Enron Case Study Summary
Enron Case Study The case of Enron is a fascinating one. United States is a country where auditing and accounting principles are so strong. How can something take place on such high level in the United States? The Enron case demonstrates the need to reform the accounting and corporate governance practices in the United States.
Moreover, the Enron case made government officials to pay close attention to deregulated energy market. Some of the aspects that struck me are discussed below. One of the aspects that struck me was the vision of the top management.
Enron was in the business of energy, but Kenneth Lay built management team of MBAs, not individuals specialized in gas and energy field. My view is that top management has to have a clear vision. It seemed that Kenneth Lay vision of the company was distorted. Enron transformed from an energy company into an investment company. Hence, the management team was comprised of traders and investment bankers who had very little knowledge of the energy business. As the business model of Enron changed so did the corporate culture. The culture was “Get it done. Get it done now. Reap the rewards. The new business was the buying and selling of commodities. The employees were rewarded for business deals regardless of long-term consequences. I feel this kind of reward system is not beneficial to companies; it is very short-term view of business. Moreover, analysts were derided when they asked questions about the earnings-report. These actions points that the corporate culture was of Enron was disruptive. This raises the questions on the role of boards of directors. It seems like the boards of directors of Enron had very little knowledge about the activities of Fastow and Lay.
It’s interesting that the boards of directors had so little knowledge of thing happening in the company. The takeaway from this is that boards of directors should pay close attention to the management behavior and money generating strategies. The boards of directors need to take active participation in company not only when things are bad, but also when things are good. Another aspect was the business practices of the Arthur Andersen firm. It’s shocking to see one of the most prestige firms to engage in such a big fraud. The firm played a role of not only as an auditor, but also as a consultant for Enron.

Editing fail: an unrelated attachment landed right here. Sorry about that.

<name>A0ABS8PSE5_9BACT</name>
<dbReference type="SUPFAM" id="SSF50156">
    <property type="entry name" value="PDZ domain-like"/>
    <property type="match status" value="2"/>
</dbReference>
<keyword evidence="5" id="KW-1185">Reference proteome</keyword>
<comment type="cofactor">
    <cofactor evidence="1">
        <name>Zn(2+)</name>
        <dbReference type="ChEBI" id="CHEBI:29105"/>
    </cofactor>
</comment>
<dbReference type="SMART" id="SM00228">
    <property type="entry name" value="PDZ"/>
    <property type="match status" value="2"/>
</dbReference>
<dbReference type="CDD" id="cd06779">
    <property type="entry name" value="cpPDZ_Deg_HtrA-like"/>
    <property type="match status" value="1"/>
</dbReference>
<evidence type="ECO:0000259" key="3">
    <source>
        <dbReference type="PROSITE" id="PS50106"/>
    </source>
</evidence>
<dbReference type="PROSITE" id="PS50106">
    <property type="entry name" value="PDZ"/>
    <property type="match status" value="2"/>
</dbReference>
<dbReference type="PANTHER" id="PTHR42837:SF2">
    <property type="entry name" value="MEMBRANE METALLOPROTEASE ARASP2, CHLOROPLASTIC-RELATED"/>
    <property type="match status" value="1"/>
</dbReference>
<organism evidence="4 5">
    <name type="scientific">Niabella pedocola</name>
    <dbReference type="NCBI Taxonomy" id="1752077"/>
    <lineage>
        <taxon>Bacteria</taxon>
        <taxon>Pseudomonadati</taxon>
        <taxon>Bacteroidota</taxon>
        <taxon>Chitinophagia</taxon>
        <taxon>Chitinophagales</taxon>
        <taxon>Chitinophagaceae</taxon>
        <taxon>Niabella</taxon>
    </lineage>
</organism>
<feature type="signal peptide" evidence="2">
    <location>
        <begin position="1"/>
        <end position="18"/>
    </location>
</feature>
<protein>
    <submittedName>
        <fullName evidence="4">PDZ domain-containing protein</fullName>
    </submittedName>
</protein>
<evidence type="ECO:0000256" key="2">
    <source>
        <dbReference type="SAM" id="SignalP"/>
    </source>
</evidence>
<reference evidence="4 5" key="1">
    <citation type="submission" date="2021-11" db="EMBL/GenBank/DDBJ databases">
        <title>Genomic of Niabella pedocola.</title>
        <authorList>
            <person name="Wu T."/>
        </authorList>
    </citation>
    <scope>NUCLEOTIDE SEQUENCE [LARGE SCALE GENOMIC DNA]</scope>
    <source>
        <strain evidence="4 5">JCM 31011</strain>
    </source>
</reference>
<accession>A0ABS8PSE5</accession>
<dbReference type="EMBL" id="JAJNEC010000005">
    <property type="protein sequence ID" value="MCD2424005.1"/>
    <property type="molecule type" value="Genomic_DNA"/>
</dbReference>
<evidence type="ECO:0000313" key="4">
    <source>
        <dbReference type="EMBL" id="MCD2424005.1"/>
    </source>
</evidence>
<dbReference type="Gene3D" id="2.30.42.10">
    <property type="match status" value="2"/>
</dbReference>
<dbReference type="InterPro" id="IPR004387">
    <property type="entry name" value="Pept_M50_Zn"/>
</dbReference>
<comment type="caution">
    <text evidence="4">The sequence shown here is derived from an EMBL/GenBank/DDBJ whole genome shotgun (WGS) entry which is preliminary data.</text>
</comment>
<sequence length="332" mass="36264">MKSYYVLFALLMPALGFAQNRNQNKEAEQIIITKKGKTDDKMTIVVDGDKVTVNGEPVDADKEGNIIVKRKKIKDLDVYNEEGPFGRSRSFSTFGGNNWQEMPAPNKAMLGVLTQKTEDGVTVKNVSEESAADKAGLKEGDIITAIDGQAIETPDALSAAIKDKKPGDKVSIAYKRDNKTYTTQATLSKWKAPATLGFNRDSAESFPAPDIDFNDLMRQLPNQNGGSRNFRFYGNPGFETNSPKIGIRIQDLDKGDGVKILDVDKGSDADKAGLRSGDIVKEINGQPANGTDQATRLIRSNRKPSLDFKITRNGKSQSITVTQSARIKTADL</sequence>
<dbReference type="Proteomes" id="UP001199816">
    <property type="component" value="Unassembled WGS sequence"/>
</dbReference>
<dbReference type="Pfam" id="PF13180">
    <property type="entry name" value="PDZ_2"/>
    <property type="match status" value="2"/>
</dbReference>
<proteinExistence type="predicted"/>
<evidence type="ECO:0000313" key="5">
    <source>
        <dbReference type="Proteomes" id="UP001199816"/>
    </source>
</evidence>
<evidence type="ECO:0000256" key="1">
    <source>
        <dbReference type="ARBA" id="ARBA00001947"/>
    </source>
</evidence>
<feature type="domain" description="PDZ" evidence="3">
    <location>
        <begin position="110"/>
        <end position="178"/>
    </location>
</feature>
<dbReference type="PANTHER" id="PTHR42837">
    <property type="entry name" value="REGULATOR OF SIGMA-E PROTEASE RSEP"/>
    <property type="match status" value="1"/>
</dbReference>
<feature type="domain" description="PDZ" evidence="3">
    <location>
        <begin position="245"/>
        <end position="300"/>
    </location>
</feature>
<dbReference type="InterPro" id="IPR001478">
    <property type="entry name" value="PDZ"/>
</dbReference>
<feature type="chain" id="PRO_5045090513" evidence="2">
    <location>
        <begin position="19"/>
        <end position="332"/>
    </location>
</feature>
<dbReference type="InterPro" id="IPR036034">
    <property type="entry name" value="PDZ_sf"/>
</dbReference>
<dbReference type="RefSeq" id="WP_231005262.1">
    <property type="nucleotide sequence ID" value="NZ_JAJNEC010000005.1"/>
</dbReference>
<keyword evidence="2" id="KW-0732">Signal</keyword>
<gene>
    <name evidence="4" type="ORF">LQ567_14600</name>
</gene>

The conflict of interest was sure to take place. The firm saw the opportunity to make money by hiding Enron’s financial information. Basically, the firm helped Enron to cook books. I believe that some executives of Andersen firm were driven by greed and lack of ethical sense that made them act in a fraudulent activities. Moreover, it seems that Andersen had weak internal control in terms of auditing. The practices of this firm raised questions about the accounting and auditing system of the United States. The congress was quick to repond by adopting set of reforms.
For example, the Sarbanes-Oxley bill was passed to reform the accounting and auditing industries. The important part of the bill was the separation of roles: the separation of consulting and audit business. Yet, another aspect was the impact on the economy, particularly the energy industry. This was interesting because it shows how Enron impacted the economy and business environment. The financing for energy companies dried up because of Enron scandal. As a result of limited financing options, many companies went bankrupt. The confidence of investors was shaken. Many investors hesitated to invest in energy corporations.
I believe that the Enron incident encouraged many analysts and investors to question the financial reporting and long term money making strategies of companies. Furthermore, the professional corruption also struck me. The management used financial cleverness as a financial strategy. The recording of assets and profits that were inflated or non-existent showed professional corruption. Additionally, the involvement in dishonest accounting practices was just too much. Moreover, the interviews for recruitment took place in strip clubs. The whole corporate culture was somewhat corrupted.
The aspect that jumped out from the case was the relentless pursuit of profits. Yes, the main goal of any business is to make profit, but social values should be kept in mind. I believe that the compensation system at Enron was also to blame. People involved in the scandal were making huge sum of money. The intriguing aspect in this case was how Fastow was able to create special purpose entities (SPE). Fastow was creating these SPEs to segregate financial activities from Enron’s balance sheet. The SPEs provided Enron a way to move debt from the balance sheet so the credit rating could remain high.
The commodities swapping mechanism required high credit rating. The SPEs allowed Enron to disguise debt and loss as revenue. Enron deceived investor and creditors. Furthermore, Enron invested in other companies. Once the investments began to show losses, they were transferred to SPEs. This method allowed the sale of investment to SPEs. Hence, the sale of investment was shown as gain to Enron. Another interesting fact was that analysts didn’t raise red any flags. I am sure that many analysts recommended the buying of Enron stocks. This scandal made investors and analysts more cautious.
Analysts and investors began to ask questions: 1) how does company make money? 2) Can company sustain strategy over the long term? Basically, the laws got strict and analysts were more observant. These are some of the aspects that were intriguing to me or struck me. The case of Enron will continue to be a lesson in ethics and corporate responsibility. The government agencies should not relax and should make sure that industries are regulated when it comes to reporting financial information. The incident of Arthur Andersen serves as an example for other accounting firms.